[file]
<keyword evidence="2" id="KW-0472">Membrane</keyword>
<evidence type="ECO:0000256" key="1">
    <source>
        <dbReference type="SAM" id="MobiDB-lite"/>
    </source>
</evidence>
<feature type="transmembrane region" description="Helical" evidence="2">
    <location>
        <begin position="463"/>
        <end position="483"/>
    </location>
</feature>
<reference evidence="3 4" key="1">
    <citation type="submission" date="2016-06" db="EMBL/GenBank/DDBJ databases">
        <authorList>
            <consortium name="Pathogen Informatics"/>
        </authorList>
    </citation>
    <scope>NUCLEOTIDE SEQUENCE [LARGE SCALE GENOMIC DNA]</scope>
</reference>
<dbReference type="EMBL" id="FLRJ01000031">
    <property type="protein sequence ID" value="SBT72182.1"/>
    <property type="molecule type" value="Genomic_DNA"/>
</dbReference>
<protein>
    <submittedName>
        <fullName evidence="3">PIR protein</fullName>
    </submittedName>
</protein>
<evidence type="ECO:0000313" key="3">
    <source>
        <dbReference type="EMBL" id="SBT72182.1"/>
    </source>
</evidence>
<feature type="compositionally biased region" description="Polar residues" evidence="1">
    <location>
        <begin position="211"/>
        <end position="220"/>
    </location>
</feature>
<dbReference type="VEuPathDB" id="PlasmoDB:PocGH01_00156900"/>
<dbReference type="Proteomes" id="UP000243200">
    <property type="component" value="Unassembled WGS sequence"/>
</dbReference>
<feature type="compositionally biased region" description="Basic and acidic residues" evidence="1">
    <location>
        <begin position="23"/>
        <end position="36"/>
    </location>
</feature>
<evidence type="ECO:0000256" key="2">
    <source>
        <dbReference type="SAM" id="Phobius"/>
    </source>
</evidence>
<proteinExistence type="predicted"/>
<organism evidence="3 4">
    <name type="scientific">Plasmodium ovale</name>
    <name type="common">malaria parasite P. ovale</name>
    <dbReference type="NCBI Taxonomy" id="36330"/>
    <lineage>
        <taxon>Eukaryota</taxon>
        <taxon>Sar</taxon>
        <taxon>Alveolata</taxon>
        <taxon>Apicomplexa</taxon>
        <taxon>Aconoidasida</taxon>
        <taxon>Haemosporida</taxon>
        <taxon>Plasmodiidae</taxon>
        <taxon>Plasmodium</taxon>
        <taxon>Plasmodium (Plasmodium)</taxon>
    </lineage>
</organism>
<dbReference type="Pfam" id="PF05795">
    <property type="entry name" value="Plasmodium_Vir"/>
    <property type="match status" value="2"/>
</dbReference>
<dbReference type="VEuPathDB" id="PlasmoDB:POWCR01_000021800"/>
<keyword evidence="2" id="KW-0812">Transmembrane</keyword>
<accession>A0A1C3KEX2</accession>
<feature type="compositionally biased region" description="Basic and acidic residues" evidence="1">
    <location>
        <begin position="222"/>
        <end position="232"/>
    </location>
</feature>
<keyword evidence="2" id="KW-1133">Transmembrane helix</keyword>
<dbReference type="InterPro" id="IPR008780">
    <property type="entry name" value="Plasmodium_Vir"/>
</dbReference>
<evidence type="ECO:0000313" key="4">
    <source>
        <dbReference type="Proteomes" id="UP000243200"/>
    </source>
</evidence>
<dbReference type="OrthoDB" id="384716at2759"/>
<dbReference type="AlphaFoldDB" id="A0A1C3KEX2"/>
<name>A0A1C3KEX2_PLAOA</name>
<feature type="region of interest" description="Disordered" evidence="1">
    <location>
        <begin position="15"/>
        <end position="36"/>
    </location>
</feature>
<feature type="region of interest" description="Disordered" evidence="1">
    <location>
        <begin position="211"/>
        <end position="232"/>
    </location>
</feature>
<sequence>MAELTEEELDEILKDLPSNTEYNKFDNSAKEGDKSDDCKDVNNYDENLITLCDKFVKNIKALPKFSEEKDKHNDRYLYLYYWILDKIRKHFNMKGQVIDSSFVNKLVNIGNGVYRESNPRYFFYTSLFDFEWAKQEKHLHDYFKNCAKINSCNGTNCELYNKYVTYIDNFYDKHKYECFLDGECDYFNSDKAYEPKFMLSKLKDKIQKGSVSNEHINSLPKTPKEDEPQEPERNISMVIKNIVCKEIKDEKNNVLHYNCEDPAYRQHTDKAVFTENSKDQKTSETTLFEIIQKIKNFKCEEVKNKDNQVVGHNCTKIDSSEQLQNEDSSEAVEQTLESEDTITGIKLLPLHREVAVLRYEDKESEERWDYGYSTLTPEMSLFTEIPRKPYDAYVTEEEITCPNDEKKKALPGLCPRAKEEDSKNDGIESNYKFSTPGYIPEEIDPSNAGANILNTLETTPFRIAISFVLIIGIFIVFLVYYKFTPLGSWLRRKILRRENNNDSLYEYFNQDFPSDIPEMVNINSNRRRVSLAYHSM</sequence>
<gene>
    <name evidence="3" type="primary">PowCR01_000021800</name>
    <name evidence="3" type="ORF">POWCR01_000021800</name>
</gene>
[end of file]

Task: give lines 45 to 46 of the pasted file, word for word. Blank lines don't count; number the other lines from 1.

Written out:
<feature type="compositionally biased region" description="Basic and acidic residues" evidence="1">
    <location>